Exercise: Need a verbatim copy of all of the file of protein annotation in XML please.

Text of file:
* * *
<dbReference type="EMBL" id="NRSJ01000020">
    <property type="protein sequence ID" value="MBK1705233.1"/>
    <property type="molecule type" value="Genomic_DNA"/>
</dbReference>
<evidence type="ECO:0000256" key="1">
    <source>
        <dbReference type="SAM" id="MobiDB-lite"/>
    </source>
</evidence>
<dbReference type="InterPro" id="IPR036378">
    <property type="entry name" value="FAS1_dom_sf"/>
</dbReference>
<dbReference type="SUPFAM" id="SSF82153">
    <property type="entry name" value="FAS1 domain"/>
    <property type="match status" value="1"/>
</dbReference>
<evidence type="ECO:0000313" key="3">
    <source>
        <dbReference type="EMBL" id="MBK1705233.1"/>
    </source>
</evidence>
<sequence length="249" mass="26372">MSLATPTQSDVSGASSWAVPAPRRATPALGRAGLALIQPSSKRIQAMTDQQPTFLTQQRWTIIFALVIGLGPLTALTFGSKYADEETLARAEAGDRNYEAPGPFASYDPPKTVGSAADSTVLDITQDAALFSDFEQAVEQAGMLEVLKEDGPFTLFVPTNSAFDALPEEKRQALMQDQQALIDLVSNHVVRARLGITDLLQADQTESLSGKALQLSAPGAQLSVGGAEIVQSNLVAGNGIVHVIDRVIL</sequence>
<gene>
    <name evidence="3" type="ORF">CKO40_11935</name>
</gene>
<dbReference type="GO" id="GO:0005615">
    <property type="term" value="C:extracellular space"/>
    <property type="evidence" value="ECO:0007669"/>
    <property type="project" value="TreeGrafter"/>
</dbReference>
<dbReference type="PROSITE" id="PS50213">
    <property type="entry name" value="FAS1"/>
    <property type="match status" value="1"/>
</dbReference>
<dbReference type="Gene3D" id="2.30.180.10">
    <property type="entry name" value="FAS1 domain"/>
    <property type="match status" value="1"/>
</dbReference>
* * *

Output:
<dbReference type="EMBL" id="NRSJ01000020">
    <property type="protein sequence ID" value="MBK1705233.1"/>
    <property type="molecule type" value="Genomic_DNA"/>
</dbReference>
<evidence type="ECO:0000256" key="1">
    <source>
        <dbReference type="SAM" id="MobiDB-lite"/>
    </source>
</evidence>
<dbReference type="InterPro" id="IPR036378">
    <property type="entry name" value="FAS1_dom_sf"/>
</dbReference>
<dbReference type="SUPFAM" id="SSF82153">
    <property type="entry name" value="FAS1 domain"/>
    <property type="match status" value="1"/>
</dbReference>
<evidence type="ECO:0000313" key="3">
    <source>
        <dbReference type="EMBL" id="MBK1705233.1"/>
    </source>
</evidence>
<sequence length="249" mass="26372">MSLATPTQSDVSGASSWAVPAPRRATPALGRAGLALIQPSSKRIQAMTDQQPTFLTQQRWTIIFALVIGLGPLTALTFGSKYADEETLARAEAGDRNYEAPGPFASYDPPKTVGSAADSTVLDITQDAALFSDFEQAVEQAGMLEVLKEDGPFTLFVPTNSAFDALPEEKRQALMQDQQALIDLVSNHVVRARLGITDLLQADQTESLSGKALQLSAPGAQLSVGGAEIVQSNLVAGNGIVHVIDRVIL</sequence>
<gene>
    <name evidence="3" type="ORF">CKO40_11935</name>
</gene>
<dbReference type="GO" id="GO:0005615">
    <property type="term" value="C:extracellular space"/>
    <property type="evidence" value="ECO:0007669"/>
    <property type="project" value="TreeGrafter"/>
</dbReference>
<dbReference type="PROSITE" id="PS50213">
    <property type="entry name" value="FAS1"/>
    <property type="match status" value="1"/>
</dbReference>
<dbReference type="Gene3D" id="2.30.180.10">
    <property type="entry name" value="FAS1 domain"/>
    <property type="match status" value="1"/>
</dbReference>